Bumble Inc. (BMBL, Financial), the parent company of popular dating apps Bumble and Badoo, came under pressure last Thursday as the company’s recent earnings report disappointed investors because of lackluster paid subscriber additions. At the closing market price of $36.60 on Nov. 12, Bumble stock is now trading at a discount to its IPO price of $43 as well, which suggests the going has been difficult for the online dating company since its market debut last February. The company is likely to come under more pressure in the coming months before any improvements in the market sentiment.
Badoo fails to deliver
Badoo, which is a popular dating platform among the urban middle-class segment, saw its revenue decline 3% to $58 million in the third quarter, while its number of paid users dipped 9% year-over-year to 1.33 million. The average revenue per paid user nonetheless rose by 6%, but this improvement failed to mask the disappointing performance from other financial metrics. Badoo has a reputation as a leading dating app in many international markets, where the company experienced an issue that disabled payment processing in the third quarter, and this was one of the main reasons behind the lackluster performance of this segment.
In contrast to Badoo, revenue from the Bumble app came to $142 million for the quarter, an increase of 39% year-over-year. The total number of paid users and the average revenue per user increased by 5% and 19%, respectively. Although these numbers look promising, it is worth noting that the company reported a decline in paid users from the second to third quarters, which suggests the strong momentum behind the company’s online dating products is waning.
Earlier this year, Bumble partnered with Snap. Inc. (SNAP, Financial) to integrate AR lenses directly into its video chats and messages, which was lauded as a promising tactical move to gain new users. But with Apple, Inc.’s (AAPL, Financial) recent iOS update that gives users the option of opting out of data tracking features, Bumble is struggling to gain new users through targeted advertisement campaigns directed toward increasing new user registrations. This headwind is likely to force Bumble to make substantial changes to its user acquisition model, and the short-term financial performance of the company might come under pressure in the next couple of quarters as a result of these expected changes.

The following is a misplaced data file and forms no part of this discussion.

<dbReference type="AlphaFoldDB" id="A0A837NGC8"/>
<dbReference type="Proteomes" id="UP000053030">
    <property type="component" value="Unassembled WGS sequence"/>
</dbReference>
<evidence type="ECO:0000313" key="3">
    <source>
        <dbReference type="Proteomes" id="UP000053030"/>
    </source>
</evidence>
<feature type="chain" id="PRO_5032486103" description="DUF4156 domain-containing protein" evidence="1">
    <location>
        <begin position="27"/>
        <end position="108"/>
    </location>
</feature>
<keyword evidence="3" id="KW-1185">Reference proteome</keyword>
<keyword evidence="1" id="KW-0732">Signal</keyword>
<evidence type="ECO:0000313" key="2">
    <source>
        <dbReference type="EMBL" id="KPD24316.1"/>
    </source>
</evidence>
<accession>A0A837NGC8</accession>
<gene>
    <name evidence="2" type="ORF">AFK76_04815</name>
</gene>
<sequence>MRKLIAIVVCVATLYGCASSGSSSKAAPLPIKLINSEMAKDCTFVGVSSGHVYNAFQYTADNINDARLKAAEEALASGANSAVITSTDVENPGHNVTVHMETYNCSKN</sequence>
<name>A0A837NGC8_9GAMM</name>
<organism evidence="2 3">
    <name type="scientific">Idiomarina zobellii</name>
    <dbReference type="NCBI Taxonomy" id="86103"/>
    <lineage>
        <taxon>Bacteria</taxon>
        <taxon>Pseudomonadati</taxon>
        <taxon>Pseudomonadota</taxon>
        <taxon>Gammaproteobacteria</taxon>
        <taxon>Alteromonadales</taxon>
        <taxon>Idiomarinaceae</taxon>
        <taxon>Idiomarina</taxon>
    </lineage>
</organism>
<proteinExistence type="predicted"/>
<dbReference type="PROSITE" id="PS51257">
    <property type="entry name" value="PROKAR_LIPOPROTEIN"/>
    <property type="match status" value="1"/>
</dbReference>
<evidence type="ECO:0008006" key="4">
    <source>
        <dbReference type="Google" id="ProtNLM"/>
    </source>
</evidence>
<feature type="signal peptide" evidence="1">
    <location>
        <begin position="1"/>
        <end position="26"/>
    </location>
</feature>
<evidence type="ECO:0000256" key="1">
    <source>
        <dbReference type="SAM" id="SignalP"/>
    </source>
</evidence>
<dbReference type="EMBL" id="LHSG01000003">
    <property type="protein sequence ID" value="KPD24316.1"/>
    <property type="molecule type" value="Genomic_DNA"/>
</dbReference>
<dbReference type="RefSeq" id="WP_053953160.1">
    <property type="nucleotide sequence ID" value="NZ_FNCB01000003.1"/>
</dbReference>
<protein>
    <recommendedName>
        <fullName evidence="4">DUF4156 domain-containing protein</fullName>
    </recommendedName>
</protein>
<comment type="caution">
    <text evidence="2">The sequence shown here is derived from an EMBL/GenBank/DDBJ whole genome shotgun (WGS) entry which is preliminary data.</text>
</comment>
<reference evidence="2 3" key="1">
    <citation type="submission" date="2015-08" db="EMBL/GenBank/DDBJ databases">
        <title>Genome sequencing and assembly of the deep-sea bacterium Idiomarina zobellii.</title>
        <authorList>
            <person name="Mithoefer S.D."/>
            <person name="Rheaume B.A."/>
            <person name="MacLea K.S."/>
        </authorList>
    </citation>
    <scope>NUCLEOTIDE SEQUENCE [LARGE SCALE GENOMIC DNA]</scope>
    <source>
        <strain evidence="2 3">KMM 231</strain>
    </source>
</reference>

Bumble generated revenue of $200.5 million for the third quarter, up 24% compared to a year ago. The reported revenue was better than analyst expectations and the guidance issued by the management, but it was concerning to see that this revenue surprise was fueled by a 19% increase in average revenue per user, rather than an increase in the number of users. Bumble also reported a 46% increase in marketing spend for the quarter but still failed to gain traction among new users, which does not paint a rosy picture of what the future holds for the company. Renewed lockdowns and declining consumer spending on dating app subscriptions were the primary drivers behind this lackluster performance, and these macroeconomic challenges are likely to persist in the next few months as well.
Bumble reported a loss of $10.7 million, or 6 cents per share, for the third quarter, in comparison to a profit of $22.8 million for the third quarter of 2020. Adjusted Ebitda came ahead of analyst expectations at $54.5 million but the adjusted Ebitda margin declined from 33.1% to 27.2%, mainly due to the higher cost of revenue and elevated marketing expenses.
Increasing competition will be Bumble’s biggest challenge
Texas-based Bumble raised its full-year revenue and adjusted Ebitda guidance, and the company now expects fourth-quarter revenue in the range of $208 million to $211 million, above analyst estimates for $206 million. This boosted guidance confirms that the management is positive about the outlook for the online dating industry in the next quarter, which might be stemming from the expected relaxation of mobility restrictions on a global scale.
Competition is very stiff in the online dating industry, and Bumble will be subject to continuous comparisons with its number one competitor Match Group Inc. (MTCH, Financial) whose larger userbase is growing at a faster rate than Bumble. Match Group’s total number of paying users, led by its frontrunner app Tinder, increased 16% year-over-year in the most recent quarter and the company reported an adjusted Ebitda margin of 36% for the third quarter, much higher than Bumble’s 27.2%. These numbers confirm that Bumble is playing catch-up already, and the massive scale of Match Group coupled with its diversified portfolio of dating products seems to be making life difficult for newcomers to the market including Bumble.
The global online dating industry is young, and there is room for Bumble to grow as the industry goes mainstream in populous regions such as Asia and Latin America. However, to survive and be profitable in the long run, Bumble needs to develop long-lasting competitive advantages, which is something the company is focused on. The next few quarters will be crucial in understanding the long-term potential of Bumble as investors will be able to evaluate the effectiveness of the company’s business strategy to tackle the challenges that might arise from the reopening of the global economy.